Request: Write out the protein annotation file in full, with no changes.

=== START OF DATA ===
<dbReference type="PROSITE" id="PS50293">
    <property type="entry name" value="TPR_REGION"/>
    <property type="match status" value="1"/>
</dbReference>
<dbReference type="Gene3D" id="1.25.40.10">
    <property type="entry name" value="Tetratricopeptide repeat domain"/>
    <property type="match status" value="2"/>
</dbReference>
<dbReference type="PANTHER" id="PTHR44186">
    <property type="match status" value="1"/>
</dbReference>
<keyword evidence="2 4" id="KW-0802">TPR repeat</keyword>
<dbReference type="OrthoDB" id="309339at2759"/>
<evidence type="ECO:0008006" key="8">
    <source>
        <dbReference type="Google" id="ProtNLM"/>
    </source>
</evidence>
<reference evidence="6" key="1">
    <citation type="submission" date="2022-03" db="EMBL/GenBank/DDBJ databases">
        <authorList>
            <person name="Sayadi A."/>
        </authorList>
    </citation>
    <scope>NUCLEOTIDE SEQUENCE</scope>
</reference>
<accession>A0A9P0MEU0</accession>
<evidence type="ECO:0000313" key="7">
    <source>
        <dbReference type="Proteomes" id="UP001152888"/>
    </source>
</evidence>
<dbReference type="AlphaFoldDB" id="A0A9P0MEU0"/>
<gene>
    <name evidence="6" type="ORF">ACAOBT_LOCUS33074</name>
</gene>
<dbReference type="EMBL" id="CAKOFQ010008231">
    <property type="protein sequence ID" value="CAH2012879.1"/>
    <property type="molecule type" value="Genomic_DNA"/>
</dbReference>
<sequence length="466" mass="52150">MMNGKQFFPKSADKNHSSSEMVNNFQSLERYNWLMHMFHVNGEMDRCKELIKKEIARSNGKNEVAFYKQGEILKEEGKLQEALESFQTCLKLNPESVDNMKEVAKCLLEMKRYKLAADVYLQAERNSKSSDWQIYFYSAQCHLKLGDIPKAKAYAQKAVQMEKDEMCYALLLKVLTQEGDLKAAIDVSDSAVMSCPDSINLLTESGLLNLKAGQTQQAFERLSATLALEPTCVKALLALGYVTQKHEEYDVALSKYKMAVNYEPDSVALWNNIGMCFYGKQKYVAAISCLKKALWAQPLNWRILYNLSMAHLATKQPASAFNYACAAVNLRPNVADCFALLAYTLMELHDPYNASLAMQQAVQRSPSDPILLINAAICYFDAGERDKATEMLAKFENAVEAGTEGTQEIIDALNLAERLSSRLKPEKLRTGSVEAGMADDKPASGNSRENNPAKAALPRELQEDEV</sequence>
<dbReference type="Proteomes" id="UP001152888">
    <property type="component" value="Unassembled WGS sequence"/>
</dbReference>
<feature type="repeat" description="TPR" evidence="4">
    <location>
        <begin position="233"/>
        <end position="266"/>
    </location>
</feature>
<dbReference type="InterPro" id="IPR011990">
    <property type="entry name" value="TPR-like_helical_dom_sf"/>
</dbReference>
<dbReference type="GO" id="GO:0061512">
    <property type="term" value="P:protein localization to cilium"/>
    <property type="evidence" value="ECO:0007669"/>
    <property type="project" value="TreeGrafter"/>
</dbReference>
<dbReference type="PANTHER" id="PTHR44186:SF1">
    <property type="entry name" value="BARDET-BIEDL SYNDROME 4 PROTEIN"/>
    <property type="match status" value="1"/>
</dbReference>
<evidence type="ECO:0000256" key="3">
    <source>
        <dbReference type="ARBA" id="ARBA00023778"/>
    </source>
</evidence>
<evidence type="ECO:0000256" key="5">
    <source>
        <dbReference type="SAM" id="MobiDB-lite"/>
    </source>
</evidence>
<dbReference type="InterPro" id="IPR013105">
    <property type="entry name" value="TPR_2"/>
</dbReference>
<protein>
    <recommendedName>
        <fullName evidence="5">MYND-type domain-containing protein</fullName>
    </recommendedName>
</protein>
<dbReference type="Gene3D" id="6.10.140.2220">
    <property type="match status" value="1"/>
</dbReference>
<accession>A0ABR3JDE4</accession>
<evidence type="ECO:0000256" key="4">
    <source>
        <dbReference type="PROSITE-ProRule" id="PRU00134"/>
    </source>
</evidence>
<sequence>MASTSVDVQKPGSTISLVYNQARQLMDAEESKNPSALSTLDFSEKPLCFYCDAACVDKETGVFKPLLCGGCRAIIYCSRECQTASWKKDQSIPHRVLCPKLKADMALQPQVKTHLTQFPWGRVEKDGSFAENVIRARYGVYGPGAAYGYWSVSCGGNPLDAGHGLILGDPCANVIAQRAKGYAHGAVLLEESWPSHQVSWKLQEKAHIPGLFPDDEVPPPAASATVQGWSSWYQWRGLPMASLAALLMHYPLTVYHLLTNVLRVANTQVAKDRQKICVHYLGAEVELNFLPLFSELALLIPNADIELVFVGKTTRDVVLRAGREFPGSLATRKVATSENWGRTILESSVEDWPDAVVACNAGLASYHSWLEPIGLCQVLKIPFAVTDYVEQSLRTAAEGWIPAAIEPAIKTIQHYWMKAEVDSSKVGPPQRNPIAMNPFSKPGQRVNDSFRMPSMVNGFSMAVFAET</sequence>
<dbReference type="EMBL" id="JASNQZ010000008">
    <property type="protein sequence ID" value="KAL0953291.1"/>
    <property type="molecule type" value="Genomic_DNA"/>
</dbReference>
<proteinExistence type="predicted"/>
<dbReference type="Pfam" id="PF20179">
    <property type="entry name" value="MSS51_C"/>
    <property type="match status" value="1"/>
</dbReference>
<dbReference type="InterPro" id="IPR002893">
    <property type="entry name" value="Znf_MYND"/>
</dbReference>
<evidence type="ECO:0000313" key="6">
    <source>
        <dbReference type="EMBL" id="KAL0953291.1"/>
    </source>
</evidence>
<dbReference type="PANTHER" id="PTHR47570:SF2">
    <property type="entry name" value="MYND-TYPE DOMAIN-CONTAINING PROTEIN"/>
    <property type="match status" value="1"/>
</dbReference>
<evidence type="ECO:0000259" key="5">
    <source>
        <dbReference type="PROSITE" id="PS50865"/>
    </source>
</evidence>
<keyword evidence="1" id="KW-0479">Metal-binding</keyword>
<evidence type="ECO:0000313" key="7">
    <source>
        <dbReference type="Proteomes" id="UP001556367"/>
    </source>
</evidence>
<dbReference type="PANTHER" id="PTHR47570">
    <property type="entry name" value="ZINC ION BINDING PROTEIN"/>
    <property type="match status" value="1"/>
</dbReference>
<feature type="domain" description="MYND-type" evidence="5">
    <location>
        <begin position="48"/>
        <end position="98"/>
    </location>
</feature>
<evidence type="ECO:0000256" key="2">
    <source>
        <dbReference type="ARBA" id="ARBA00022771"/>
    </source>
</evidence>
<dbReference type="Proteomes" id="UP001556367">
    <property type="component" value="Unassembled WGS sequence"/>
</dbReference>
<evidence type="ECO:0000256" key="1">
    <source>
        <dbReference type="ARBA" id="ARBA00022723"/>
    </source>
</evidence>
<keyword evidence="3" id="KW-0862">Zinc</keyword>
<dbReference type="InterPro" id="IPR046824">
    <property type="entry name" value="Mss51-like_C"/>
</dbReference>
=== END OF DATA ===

<dbReference type="PROSITE" id="PS50293">
    <property type="entry name" value="TPR_REGION"/>
    <property type="match status" value="1"/>
</dbReference>
<dbReference type="Gene3D" id="1.25.40.10">
    <property type="entry name" value="Tetratricopeptide repeat domain"/>
    <property type="match status" value="2"/>
</dbReference>
<dbReference type="PANTHER" id="PTHR44186">
    <property type="match status" value="1"/>
</dbReference>
<keyword evidence="2 4" id="KW-0802">TPR repeat</keyword>
<dbReference type="OrthoDB" id="309339at2759"/>
<evidence type="ECO:0008006" key="8">
    <source>
        <dbReference type="Google" id="ProtNLM"/>
    </source>
</evidence>
<reference evidence="6" key="1">
    <citation type="submission" date="2022-03" db="EMBL/GenBank/DDBJ databases">
        <authorList>
            <person name="Sayadi A."/>
        </authorList>
    </citation>
    <scope>NUCLEOTIDE SEQUENCE</scope>
</reference>
<accession>A0A9P0MEU0</accession>
<evidence type="ECO:0000313" key="7">
    <source>
        <dbReference type="Proteomes" id="UP001152888"/>
    </source>
</evidence>
<dbReference type="AlphaFoldDB" id="A0A9P0MEU0"/>
<gene>
    <name evidence="6" type="ORF">ACAOBT_LOCUS33074</name>
</gene>
<dbReference type="EMBL" id="CAKOFQ010008231">
    <property type="protein sequence ID" value="CAH2012879.1"/>
    <property type="molecule type" value="Genomic_DNA"/>
</dbReference>
<sequence length="466" mass="52150">MMNGKQFFPKSADKNHSSSEMVNNFQSLERYNWLMHMFHVNGEMDRCKELIKKEIARSNGKNEVAFYKQGEILKEEGKLQEALESFQTCLKLNPESVDNMKEVAKCLLEMKRYKLAADVYLQAERNSKSSDWQIYFYSAQCHLKLGDIPKAKAYAQKAVQMEKDEMCYALLLKVLTQEGDLKAAIDVSDSAVMSCPDSINLLTESGLLNLKAGQTQQAFERLSATLALEPTCVKALLALGYVTQKHEEYDVALSKYKMAVNYEPDSVALWNNIGMCFYGKQKYVAAISCLKKALWAQPLNWRILYNLSMAHLATKQPASAFNYACAAVNLRPNVADCFALLAYTLMELHDPYNASLAMQQAVQRSPSDPILLINAAICYFDAGERDKATEMLAKFENAVEAGTEGTQEIIDALNLAERLSSRLKPEKLRTGSVEAGMADDKPASGNSRENNPAKAALPRELQEDEV</sequence>
<dbReference type="Proteomes" id="UP001152888">
    <property type="component" value="Unassembled WGS sequence"/>
</dbReference>
<feature type="repeat" description="TPR" evidence="4">
    <location>
        <begin position="233"/>
        <end position="266"/>
    </location>
</feature>
<dbReference type="InterPro" id="IPR011990">
    <property type="entry name" value="TPR-like_helical_dom_sf"/>
</dbReference>
<dbReference type="GO" id="GO:0061512">
    <property type="term" value="P:protein localization to cilium"/>
    <property type="evidence" value="ECO:0007669"/>
    <property type="project" value="TreeGrafter"/>
</dbReference>
<dbReference type="PANTHER" id="PTHR44186:SF1">
    <property type="entry name" value="BARDET-BIEDL SYNDROME 4 PROTEIN"/>
    <property type="match status" value="1"/>
</dbReference>
<evidence type="ECO:0000256" key="3">
    <source>
        <dbReference type="ARBA" id="ARBA00023778"/>
    </source>
</evidence>
<evidence type="ECO:0000256" key="5">
    <source>
        <dbReference type="SAM" id="MobiDB-lite"/>
    </source>
</evidence>
<dbReference type="InterPro" id="IPR013105">
    <property type="entry name" value="TPR_2"/>
</dbReference>
<protein>
    <recommendedName>
        <fullName evidence="5">MYND-type domain-containing protein</fullName>
    </recommendedName>
</protein>
<dbReference type="Gene3D" id="6.10.140.2220">
    <property type="match status" value="1"/>
</dbReference>
<accession>A0ABR3JDE4</accession>
<evidence type="ECO:0000256" key="4">
    <source>
        <dbReference type="PROSITE-ProRule" id="PRU00134"/>
    </source>
</evidence>
<sequence>MASTSVDVQKPGSTISLVYNQARQLMDAEESKNPSALSTLDFSEKPLCFYCDAACVDKETGVFKPLLCGGCRAIIYCSRECQTASWKKDQSIPHRVLCPKLKADMALQPQVKTHLTQFPWGRVEKDGSFAENVIRARYGVYGPGAAYGYWSVSCGGNPLDAGHGLILGDPCANVIAQRAKGYAHGAVLLEESWPSHQVSWKLQEKAHIPGLFPDDEVPPPAASATVQGWSSWYQWRGLPMASLAALLMHYPLTVYHLLTNVLRVANTQVAKDRQKICVHYLGAEVELNFLPLFSELALLIPNADIELVFVGKTTRDVVLRAGREFPGSLATRKVATSENWGRTILESSVEDWPDAVVACNAGLASYHSWLEPIGLCQVLKIPFAVTDYVEQSLRTAAEGWIPAAIEPAIKTIQHYWMKAEVDSSKVGPPQRNPIAMNPFSKPGQRVNDSFRMPSMVNGFSMAVFAET</sequence>
<dbReference type="EMBL" id="JASNQZ010000008">
    <property type="protein sequence ID" value="KAL0953291.1"/>
    <property type="molecule type" value="Genomic_DNA"/>
</dbReference>
<proteinExistence type="predicted"/>
<dbReference type="Pfam" id="PF20179">
    <property type="entry name" value="MSS51_C"/>
    <property type="match status" value="1"/>
</dbReference>
<dbReference type="InterPro" id="IPR002893">
    <property type="entry name" value="Znf_MYND"/>
</dbReference>
<evidence type="ECO:0000313" key="6">
    <source>
        <dbReference type="EMBL" id="KAL0953291.1"/>
    </source>
</evidence>
<dbReference type="PANTHER" id="PTHR47570:SF2">
    <property type="entry name" value="MYND-TYPE DOMAIN-CONTAINING PROTEIN"/>
    <property type="match status" value="1"/>
</dbReference>
<evidence type="ECO:0000259" key="5">
    <source>
        <dbReference type="PROSITE" id="PS50865"/>
    </source>
</evidence>
<keyword evidence="1" id="KW-0479">Metal-binding</keyword>
<evidence type="ECO:0000313" key="7">
    <source>
        <dbReference type="Proteomes" id="UP001556367"/>
    </source>
</evidence>
<dbReference type="PANTHER" id="PTHR47570">
    <property type="entry name" value="ZINC ION BINDING PROTEIN"/>
    <property type="match status" value="1"/>
</dbReference>
<feature type="domain" description="MYND-type" evidence="5">
    <location>
        <begin position="48"/>
        <end position="98"/>
    </location>
</feature>
<evidence type="ECO:0000256" key="2">
    <source>
        <dbReference type="ARBA" id="ARBA00022771"/>
    </source>
</evidence>
<dbReference type="Proteomes" id="UP001556367">
    <property type="component" value="Unassembled WGS sequence"/>
</dbReference>
<evidence type="ECO:0000256" key="1">
    <source>
        <dbReference type="ARBA" id="ARBA00022723"/>
    </source>
</evidence>
<keyword evidence="3" id="KW-0862">Zinc</keyword>
<dbReference type="InterPro" id="IPR046824">
    <property type="entry name" value="Mss51-like_C"/>
</dbReference>